Large Scale Central

Logging lines?

I understand than the geared locos like the Shay were primarily used on logging lines and a lot of temporary track situations. And from what I’ve read, they were pretty good at it. Was the issue just grade and track conditions or was it also tight curves? The reason I’m asking is when modeling a logging line, what grades and curves would translate? For example, would 2’ and 4’ diameter look right? Over 5% grades?

All of the above really. All of the geared locos have a similar design “idea” if you will. Each truck is independently driven with drive shafts and gear reduction. The tractive effort of these locos because of the gearing is immense. They can pull steep grades or heavy loads. They can literally climb the sides of mountains. But at the same time being fully articulated with independent operating trucks means that they can negotiate very tight curves. And to your final point also because of the independent trucks track work could be less than perfect as the whole locomotive is able to flex and bend to conform to track work as opposed to rigid framed locomotives with the drivers pretty much fixed in position except for the minimal up and down movement. So for all of the reasons you mention the geared locos were small logging line favorites. They just did well on less than perfect track in hellish conditions that traditional locos did not venture.

As a side note they are painfully slow due to the gearing. What makes them great for climbing hills kept them from any real practical mainline use. Not to say it didn’t happen as I am sure it did but there is a reason we didn’t see geared locos making trans continental runs.

Now I have no practical knowledge of the models we have available. 4 foot diameter curve is tight. My layout is mainly 8’ and 10’ diameter curves and it looks like a mountain logging line. Those curves are tight. I am not sure an out of the box geared loco will do 2 foot radius curves. That’s beyond tight. That’s micro layout of the Vic caliber pizzas and he has to run very special equipment.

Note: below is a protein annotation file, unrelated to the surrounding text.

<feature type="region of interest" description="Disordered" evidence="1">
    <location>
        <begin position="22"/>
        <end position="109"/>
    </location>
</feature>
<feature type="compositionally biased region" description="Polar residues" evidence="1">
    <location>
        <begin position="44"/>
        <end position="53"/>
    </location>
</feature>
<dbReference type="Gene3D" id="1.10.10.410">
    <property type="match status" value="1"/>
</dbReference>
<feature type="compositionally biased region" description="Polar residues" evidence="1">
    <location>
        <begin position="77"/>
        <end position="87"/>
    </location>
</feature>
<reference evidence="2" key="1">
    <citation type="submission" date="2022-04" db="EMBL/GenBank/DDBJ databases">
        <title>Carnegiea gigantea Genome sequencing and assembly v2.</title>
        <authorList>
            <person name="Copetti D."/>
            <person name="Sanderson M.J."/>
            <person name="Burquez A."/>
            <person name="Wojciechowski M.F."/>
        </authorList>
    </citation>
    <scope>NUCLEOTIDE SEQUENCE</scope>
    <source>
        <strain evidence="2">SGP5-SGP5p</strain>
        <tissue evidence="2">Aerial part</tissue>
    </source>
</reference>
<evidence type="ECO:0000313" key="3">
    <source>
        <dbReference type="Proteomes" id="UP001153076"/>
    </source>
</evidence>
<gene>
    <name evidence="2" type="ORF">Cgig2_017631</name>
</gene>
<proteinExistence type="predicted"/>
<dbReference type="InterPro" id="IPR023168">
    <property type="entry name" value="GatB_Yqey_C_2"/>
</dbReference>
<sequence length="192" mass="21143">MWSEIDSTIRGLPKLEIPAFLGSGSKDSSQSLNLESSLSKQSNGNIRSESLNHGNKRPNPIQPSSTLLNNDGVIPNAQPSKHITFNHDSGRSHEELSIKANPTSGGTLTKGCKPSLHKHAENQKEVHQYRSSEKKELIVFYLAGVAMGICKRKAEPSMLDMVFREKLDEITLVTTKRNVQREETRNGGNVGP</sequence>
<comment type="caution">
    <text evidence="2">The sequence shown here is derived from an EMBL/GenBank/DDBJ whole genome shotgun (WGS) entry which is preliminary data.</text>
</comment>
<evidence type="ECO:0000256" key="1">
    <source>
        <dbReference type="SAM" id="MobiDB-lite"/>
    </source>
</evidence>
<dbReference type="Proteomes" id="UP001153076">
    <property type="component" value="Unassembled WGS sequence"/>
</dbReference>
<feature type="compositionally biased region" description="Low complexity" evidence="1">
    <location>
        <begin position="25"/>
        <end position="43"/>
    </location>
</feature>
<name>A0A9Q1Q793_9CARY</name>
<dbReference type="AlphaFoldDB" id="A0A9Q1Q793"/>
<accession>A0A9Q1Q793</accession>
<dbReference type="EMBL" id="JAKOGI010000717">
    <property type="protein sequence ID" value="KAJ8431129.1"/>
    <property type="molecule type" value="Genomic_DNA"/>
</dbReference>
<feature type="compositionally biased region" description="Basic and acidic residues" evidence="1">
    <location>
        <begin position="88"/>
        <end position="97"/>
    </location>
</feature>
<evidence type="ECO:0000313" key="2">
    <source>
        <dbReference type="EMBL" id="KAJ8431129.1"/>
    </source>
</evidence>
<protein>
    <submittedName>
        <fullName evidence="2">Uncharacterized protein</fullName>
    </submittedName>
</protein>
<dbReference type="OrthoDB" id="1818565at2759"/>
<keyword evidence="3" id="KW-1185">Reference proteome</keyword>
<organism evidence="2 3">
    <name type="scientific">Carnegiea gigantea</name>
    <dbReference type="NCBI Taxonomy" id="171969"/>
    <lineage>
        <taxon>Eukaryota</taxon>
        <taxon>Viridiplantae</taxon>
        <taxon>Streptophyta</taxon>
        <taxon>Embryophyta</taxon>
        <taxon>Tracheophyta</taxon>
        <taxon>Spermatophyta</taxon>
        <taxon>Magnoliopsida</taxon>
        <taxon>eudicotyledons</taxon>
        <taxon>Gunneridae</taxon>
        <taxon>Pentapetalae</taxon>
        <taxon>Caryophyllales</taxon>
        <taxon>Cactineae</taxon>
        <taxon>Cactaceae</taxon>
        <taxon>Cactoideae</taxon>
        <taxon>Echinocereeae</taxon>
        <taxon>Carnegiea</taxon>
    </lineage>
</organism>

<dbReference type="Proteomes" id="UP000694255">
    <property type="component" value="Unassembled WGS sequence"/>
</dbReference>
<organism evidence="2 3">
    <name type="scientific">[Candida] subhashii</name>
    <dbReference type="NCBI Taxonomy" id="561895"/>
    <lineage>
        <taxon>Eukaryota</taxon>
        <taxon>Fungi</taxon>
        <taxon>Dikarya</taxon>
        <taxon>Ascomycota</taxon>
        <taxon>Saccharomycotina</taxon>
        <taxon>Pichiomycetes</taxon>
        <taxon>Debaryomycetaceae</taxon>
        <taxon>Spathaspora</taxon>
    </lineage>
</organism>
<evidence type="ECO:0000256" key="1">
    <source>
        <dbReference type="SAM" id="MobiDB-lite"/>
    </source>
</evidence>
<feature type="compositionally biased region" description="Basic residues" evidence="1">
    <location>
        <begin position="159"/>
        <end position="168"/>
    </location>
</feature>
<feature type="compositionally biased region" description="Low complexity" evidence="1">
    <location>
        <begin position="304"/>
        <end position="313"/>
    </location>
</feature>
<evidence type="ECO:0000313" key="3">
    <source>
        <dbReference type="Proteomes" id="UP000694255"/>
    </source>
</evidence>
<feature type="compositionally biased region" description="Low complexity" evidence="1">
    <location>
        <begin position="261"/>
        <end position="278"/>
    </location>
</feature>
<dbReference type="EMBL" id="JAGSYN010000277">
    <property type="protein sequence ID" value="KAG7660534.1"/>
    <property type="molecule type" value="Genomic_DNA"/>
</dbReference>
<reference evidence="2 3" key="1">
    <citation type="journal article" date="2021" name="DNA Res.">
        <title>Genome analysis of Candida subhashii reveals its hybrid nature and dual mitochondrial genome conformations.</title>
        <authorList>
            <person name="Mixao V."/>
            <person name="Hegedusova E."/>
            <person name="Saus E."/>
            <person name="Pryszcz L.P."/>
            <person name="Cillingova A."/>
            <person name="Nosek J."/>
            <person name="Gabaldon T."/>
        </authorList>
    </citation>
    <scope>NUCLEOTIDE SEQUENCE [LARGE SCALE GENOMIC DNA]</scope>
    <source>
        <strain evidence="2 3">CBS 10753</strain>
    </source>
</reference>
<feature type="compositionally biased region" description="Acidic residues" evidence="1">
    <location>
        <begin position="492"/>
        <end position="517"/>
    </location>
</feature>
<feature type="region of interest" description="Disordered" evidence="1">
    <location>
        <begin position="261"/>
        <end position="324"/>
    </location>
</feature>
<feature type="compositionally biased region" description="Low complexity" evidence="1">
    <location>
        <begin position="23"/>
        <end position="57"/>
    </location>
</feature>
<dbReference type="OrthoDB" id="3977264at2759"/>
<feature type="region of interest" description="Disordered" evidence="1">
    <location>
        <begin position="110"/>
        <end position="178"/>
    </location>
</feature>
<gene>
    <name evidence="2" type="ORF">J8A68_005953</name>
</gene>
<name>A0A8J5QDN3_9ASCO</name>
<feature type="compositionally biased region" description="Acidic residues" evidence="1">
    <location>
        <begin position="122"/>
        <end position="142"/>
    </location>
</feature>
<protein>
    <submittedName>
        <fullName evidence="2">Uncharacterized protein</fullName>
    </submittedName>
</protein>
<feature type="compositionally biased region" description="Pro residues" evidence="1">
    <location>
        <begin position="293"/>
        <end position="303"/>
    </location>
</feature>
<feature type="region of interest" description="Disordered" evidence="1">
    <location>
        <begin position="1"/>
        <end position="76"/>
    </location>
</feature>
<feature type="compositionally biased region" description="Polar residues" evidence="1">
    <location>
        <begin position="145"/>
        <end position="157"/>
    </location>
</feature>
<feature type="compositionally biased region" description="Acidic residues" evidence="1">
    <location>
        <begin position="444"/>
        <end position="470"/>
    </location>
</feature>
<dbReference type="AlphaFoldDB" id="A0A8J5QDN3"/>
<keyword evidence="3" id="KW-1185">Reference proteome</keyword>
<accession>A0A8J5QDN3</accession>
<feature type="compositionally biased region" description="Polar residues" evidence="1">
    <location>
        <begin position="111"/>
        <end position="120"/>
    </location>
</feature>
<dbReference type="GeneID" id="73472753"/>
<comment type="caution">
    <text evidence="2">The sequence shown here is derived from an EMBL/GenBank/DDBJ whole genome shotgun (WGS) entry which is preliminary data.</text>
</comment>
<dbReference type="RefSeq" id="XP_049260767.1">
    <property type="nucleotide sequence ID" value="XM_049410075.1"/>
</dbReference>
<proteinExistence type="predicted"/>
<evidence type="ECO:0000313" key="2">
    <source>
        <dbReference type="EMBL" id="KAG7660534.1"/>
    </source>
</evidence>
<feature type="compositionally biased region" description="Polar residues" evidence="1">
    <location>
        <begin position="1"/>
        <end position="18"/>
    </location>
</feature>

I am will to bet they will pull the 5% just fine. My layout is 3.5% max grade and so far nothing has batted an eye at it. I doubt any of our geared offerings would hesitate to pull a moderate load up 5%. But again I have no practical experience.

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Devon has pointed out all the right information for you, I would only ad that those tight curves and steep grades should have a “scenic” reason to exist, in my opinion.

A second thing you might consider is car length. Unless you’re modeling early day Redwoods logging where log length was 8-12 feet, “usually” the shortest log length brought out of the woods was 32 foot plus 6-8 inches for bucking. Any provision cars or oil tankers going into your “woods”? Those cars with body mount couplers won’t like those hairpin turns.

Good point I had not thought about.

Depends on the eye of the beholder, I would suppose. We use LGB R1/4’ diameter almost exclusively. A buddy brought his Shay from Colorado last year. I posted the pictures here Guest Power on the Triple O. Sorry, no grades!

Also, as interesting side note, The OR&L had a pair of Lima Shays for the relatively steep grades leading up to the pineapple fields in Wahiawa. Pineapple juice, which made the rails slippery, was an apparent reason for the experiment with geared locomotives (“Next Stop, Honolulu!” Chiddix and Simpson, Sugar Cane Press, 2004.).



One additional note of interest: If the stream were shallow enough and its bed were sturdy enough, no bridge required! The loggers would simply lay their track like a “ford” through the stream. Could be modeled with battery or live steam, I suppose, hate to try track power.

Have fun, David Meashey

The grades probably won’t faze a Shay. There are examples ie Cass, WV and Mapleton Tramway in Oz which are steep but the curves you suggest would look strange to me and the drive line of the Shay might come undone if too tight. If you have limited space maybe try a switchback. Google “logging railroads” and scroll through the images for ideas.
Larger loggers like the Westside in CA had some well constructed structures but many of the eastern loggers, as Dave M said, laid temporary track along and through creeks, logged both sides of the mountain then moved the track to the next valley.
Have a look at youtube for Kittatinny Mountain RR. Shawn has done a great job on his logging line.
Of course the first rule is please yourself.

Thanks for input and ideas.

The White Water tourist railroad (Indiana) once owned a diminutive 15ton Heisler that looked like it could snake around some really tight curves. Also, if you can still find one, the Hartland Big John will pull stumps and really snake around tight curves.

Worth looking in to, David Meashey

“Pull stumps,” I like that, David. Yeah, it’s a powerful beast.

Roger that Rick.
There were also the 20-footers for flats and boxes and cabeese…